Joseph Smith's First Vision/Lucy Mack Smith and the Presbyterians

Lucy Mack Smith and the Presbyterians

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Question: When was Lucy Mack Smith baptized?

Richard Bushman: "In recounting her baptism around 1803, Lucy Smith by implication suggested a date for her membership in the Presbyterian church in Palmyra"

Lucy Mack Smith recorded in her history that she sought out baptism sometime around 1803, without formally joining any Church at that time. The Reverend Wesley Walters attempts to place Lucy's association with the Presbyterians at 1824, to coincide with the formal 1824 revival. In 1987, Richard Bushman summarized the debates about Lucy's Presbyterianism to that point:

In recounting her baptism around 1803, Lucy Smith by implication suggested a date for her membership in the Presbyterian church in Palmyra. She had searched for a minister who would baptize her without the requirement of commitment to one church. She found such a man, who left her "free in regard to joining any religious denomination." After this, she says, "I stepped forward and yielded obedience to this ordinance; after which I continued to read the Bible as formerly until my eldest son had attained his twenty-second year." Biographical Sketches, pp. 48-49. Alvin was twenty-two in 1820. Unfortunately, the Presbyterian records that could confirm this date are lost. In an 1893 interview William Smith said that Hyrum, Samuel, and Catherine were Presbyterians, but since Catherine was only eight in 1820, and Sophronia, whom Joseph named, was seventeen, Sophronia was more likely to be the sister who joined....All the circumstantial evidence notwithstanding, the date of Lucy Smith's engagement to Presbyterianism remains a matter of debate. It is possible to argue plausibly that she did not join until later Palmyra revivals in 1824. [1]

Thus, a definitive answer to the question will probably elude us, though Bushman clearly favored the early date.

Critics act as if the matter has been settled the way the Reverend Wesley Walters hoped it would be--insisting that the 1824 date was the only viable one. This is false, and the weight of evidence is probably on the side of the "traditional" understanding of Lucy and at least some children as Presbyterians prior to an 1820 First Vision.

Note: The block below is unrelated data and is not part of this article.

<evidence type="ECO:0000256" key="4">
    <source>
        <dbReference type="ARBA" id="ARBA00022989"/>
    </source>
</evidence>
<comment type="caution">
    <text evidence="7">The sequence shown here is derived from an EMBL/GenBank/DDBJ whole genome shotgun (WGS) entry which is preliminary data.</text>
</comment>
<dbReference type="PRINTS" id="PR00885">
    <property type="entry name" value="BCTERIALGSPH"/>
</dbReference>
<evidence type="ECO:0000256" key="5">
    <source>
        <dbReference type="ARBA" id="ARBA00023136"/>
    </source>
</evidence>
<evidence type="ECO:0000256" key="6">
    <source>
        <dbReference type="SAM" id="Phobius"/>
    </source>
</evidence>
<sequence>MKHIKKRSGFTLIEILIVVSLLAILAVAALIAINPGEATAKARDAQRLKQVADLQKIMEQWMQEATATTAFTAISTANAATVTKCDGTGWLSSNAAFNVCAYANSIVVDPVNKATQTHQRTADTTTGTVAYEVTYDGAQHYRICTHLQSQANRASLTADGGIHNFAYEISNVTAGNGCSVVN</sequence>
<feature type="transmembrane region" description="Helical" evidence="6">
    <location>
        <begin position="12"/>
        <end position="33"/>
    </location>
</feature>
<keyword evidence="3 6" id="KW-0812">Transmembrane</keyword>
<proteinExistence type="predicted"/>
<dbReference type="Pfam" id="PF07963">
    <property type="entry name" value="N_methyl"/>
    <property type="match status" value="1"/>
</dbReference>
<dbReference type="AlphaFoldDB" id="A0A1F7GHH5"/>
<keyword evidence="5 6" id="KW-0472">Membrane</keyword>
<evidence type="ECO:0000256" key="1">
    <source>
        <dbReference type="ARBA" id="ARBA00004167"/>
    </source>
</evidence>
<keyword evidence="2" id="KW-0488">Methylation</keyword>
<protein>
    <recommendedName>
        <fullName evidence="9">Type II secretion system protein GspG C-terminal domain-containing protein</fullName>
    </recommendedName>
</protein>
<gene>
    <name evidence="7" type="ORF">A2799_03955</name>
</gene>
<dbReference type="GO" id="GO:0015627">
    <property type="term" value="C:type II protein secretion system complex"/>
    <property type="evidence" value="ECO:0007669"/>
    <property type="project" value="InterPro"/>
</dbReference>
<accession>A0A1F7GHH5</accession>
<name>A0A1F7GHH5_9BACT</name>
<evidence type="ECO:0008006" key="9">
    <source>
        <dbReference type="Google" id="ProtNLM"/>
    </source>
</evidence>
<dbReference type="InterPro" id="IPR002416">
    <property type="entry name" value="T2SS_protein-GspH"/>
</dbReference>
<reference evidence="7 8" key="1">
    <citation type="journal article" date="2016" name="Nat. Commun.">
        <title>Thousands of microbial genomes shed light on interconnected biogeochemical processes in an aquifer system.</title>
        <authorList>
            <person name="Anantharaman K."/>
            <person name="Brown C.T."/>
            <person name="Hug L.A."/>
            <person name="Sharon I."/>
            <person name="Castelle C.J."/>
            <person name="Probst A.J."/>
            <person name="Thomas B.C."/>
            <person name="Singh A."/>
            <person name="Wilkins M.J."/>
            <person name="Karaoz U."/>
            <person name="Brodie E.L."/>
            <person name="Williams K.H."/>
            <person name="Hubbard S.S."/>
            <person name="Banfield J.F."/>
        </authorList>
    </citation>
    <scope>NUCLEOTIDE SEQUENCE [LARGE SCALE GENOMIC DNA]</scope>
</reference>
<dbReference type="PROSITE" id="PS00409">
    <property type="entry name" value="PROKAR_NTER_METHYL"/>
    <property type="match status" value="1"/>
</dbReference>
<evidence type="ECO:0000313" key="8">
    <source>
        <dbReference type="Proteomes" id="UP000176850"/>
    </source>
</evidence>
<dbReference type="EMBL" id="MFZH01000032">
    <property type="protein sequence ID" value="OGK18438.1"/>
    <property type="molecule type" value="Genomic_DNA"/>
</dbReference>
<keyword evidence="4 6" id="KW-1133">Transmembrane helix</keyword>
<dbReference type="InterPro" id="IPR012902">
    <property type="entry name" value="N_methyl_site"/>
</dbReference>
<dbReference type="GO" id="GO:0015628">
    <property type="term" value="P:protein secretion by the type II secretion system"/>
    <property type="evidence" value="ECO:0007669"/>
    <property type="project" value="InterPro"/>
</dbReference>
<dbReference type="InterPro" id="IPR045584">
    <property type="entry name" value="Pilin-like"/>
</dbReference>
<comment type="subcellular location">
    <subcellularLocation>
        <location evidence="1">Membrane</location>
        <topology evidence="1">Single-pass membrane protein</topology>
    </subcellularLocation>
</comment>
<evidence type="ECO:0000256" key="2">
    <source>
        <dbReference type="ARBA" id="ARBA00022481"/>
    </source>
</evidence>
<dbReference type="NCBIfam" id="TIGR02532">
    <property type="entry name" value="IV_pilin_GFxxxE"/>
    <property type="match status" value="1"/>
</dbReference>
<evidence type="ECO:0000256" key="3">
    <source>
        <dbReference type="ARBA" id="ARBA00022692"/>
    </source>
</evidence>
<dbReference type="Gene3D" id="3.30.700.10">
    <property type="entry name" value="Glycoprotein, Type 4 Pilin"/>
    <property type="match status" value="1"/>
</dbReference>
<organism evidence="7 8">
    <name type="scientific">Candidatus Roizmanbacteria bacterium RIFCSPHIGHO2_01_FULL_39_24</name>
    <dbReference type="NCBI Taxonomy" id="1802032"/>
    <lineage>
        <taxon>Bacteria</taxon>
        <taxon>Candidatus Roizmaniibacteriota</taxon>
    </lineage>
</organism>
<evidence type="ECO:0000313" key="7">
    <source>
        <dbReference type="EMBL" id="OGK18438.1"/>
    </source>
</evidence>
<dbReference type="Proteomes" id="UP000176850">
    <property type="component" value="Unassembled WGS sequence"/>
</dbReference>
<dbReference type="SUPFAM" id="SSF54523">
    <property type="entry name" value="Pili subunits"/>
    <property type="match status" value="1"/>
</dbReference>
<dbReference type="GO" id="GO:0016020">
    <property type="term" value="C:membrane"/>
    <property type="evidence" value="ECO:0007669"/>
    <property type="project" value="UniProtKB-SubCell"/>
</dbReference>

Question: Did Lucy Mack Smith join the Presbyterian Church after her son Alvin died in 1823?

Lucy Mack Smith did not say in her autobiography that she joined the Presbyterian church after her son Alvin died

It is claimed that the Prophet's mother joined the Presbyterian church after Alvin Smith died in late 1823 (Joseph Smith said she joined in 1820). If Lucy Mack Smith joined the Presbyterian Church in 1823, then this contradicts Joseph's statement that she joined in 1820, thereby dating Joseph's First Vision to no earlier than 1823.

There are several problems with this argument. The most serious one is that Lucy Mack Smith did NOT say in her autobiography that she joined the Presbyterian church after her son Alvin died. The original manuscript of the autobiography (including the crossed-out portion) actually says:

  • Alvin Smith died (19 November 1823).
  • "lamentation and mourning filled the whole neighborhood".
  • Those from Alvin's immediate circle felt "more than usual grief".
  • The funeral and the interment took place.
  • "The circumstances of [Alvin's] death aroused the neighborhood to the subject of religion".
  • The Smith family "could not be comforted" because of Alvin's loss.
  • "About this time there was a great revival in religion and the whole neighborhood was very much aroused to the subject and we among the rest flocked to the meetinghouse to see if there was a word of comfort for us that might relieve our overcharged feelings."